Pilot program to boost child-care wages

Jackie Phillips has worked at the Cradle to Crayons child-care center for 2-1/2 years. But at $8.30 an hour, she probably won't be there much longer.

"I've been here the longest," says Ms. Phillips, whose starting wage was $7 an hour - barely above minimum wage - despite the fact that she has an associate's degree in early-childhood education.

One reason Phillips remains at the center is the benefits, which are rare in the child-care industry, where sub-poverty wages and high-turnover rates are the norm. Phillips receives $100 a month toward either child care for her three children or toward health insurance.

She also gets one paid day of leave per month, federal holidays off with pay, and two annual training days. Yet just to reach the federal poverty level, Phillips would have to make $12 an hour.

Child-care workers in Washington State average only $7 an hour and turnover is high. To change that, the state is about to launch a two-year $4 million pilot program that will pay for raises based on a child-care worker's education, experience, and job responsibilities.

To qualify for the funding, child-care centers must give workers a minimum of 10 days paid leave per year and provide medical benefits.

But the impact of the program, set to begin next month, is limited. Grants will only be provided to about 100 centers and ultimately benefit a small fraction of the thousands of child-care providers who work in the state. To qualify, centers must be licensed and at least 10 percent of children must be from low-income families on public assistance.

The program sets minimum wages at $6.50 an hour, except in King County (which includes Seattle), where the hourly minimum is $7. But pay can reach $15 an hour, based on a teacher's qualifications.

"Washington's approach is unique and a very important first step in increasing the professional recognition, status, and wages of child-care providers," says Mary Tuominen, associate professor of sociology/anthropology at Denison University in Ohio. "Workers who provide care are among the lowest-paid in our society.... Parking-lot attendants and service-station attendants are among those who receive higher pay than child-care workers."

"The program will have a dramatic impact on our center," says Mike Kasprzak, director of the Interlake Child-Care and Learning Center, which serves about 60 children in Seattle's upper-middle-class Wallingford district. "It means that any given teacher is going to receive from 50 cents to $2 an hour more. For people on the $30-to-$40-an-hour end of life, that may not sound like much. For people in child care, it's pretty significant."

Despite Mr. Kasprzak's center being on the high end of the pay scale, with starting wages at $8 an hour, the center saw more than a 50 percent turnover rate last year - the highest in its 18-year history.

"Our turnover rate has been horrific. Fifty percent of the departures were related to money. They all said if they had their druthers, they would be working with preschool kids, but they see no economic future in it," Kasprzak says.

"Child-care workers are leaving in droves to find jobs that pay better," says Marcie Young, executive director of the Center for the Child Care Workforce, a Washington, D.C.-based research and advocacy group. "In other industries, high demand equals higher wages and incentives. That's not the case in child care, because parents bear most of the financial burden. The market in and of itself is not going to solve the problem."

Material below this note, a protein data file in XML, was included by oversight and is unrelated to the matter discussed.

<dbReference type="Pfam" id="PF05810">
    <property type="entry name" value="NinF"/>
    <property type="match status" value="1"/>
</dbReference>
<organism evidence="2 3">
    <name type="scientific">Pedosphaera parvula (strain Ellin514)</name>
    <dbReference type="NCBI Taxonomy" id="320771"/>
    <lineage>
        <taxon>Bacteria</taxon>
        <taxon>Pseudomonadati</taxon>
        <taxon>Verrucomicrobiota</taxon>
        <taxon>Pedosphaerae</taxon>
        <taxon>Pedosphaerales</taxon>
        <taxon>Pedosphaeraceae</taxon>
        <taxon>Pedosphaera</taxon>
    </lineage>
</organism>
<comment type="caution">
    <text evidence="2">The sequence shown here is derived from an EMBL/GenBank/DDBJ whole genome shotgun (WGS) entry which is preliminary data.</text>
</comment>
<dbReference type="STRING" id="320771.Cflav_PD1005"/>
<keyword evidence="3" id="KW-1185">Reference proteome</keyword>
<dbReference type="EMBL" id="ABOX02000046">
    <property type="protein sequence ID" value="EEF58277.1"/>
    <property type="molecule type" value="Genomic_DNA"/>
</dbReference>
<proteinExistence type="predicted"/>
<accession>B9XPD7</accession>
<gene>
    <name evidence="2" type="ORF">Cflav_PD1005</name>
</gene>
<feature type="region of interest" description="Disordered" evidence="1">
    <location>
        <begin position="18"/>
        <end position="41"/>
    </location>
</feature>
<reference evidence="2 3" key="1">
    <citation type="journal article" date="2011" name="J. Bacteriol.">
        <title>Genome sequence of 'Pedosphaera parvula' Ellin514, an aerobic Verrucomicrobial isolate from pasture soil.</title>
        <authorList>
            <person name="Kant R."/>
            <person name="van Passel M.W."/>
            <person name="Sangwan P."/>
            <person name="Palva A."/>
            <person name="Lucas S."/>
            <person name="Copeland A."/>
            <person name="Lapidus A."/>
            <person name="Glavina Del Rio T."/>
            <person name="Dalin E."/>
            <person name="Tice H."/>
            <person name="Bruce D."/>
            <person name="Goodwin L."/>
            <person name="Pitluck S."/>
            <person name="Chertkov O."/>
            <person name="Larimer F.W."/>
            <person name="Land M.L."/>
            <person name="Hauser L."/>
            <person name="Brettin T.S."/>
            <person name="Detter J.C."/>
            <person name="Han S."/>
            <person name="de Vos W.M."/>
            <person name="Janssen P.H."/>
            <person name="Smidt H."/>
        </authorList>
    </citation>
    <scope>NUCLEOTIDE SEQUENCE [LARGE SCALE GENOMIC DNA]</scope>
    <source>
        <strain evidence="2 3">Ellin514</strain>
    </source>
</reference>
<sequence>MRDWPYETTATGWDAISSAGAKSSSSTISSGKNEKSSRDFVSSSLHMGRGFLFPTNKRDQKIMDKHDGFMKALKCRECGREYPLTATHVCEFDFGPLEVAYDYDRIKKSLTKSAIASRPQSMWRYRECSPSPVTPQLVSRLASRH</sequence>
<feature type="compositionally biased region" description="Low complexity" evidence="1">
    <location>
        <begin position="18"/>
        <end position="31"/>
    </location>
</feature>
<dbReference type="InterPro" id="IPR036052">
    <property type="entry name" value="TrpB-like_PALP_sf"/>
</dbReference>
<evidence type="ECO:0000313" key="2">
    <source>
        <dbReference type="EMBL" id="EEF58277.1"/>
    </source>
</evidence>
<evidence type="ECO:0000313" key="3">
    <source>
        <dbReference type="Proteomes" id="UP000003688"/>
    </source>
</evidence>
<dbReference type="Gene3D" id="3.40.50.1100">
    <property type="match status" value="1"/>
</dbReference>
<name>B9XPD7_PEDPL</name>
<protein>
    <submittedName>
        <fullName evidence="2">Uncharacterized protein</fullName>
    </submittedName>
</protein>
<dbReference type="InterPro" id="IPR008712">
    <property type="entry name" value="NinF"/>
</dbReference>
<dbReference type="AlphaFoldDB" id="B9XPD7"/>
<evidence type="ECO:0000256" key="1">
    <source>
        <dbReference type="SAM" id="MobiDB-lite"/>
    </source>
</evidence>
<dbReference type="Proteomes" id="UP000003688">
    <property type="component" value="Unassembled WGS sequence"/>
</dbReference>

Although more than half of women with children less than a year old are in the workforce, many families still struggle to afford child care.

Supporters of wage-ladder programs like Washington's say that raising child-care salaries is not about having parents pay more. Rather, the point is to address the wage inequities between child-care workers and, for example, kindergarten teachers in the public schools. "When a child turns 5, all of a sudden there is significant funding because the public sector has taken it on," says John Burbank, executive director of the Seattle-based Economic Opportunity Institute, which helped develop the project.

While child-care workers are predominately women, it wasn't until men got more involved with parenting and familiar with the low compensation of child-care workers that the issue took on a wider scope. President Clinton made the issue a national one with his White House Conference on Child Care in 1997. And Washington's governor, Gary Locke, who supports the state pilot program, has children ages 1 and 3.

Another attention-getting device in Washington State has been unionizing efforts. Although interest in unionizing the child-care industry has grown, only 90 workers at 10 Seattle centers are union members. A new $200,000 King County program, however, provides qualifying child-care workers with pensions and collective-bargaining rights. "The governor's office would not have made this money available without the unionization effort catching its eye," says Kasprzak, who also serves as chairman of the Association of Child-Care Employers, which represents center directors and managers in Seattle.

"There have been unionizing efforts in the past in Massachusetts, and currently in Philadelphia. Seattle ... is moving in that direction in a more escalated way than other communities," Ms. Young says.

While child-care advocates are optimistic the state program will continue after the initial two years, they are less certain it will have a major impact on child-care wages and, ultimately, the quality of care. "Until we think about a public investment targeted to child-care jobs, we're not going to see much change [on a national level]," Young says.

(c) Copyright 2000. The Christian Science Publishing Society

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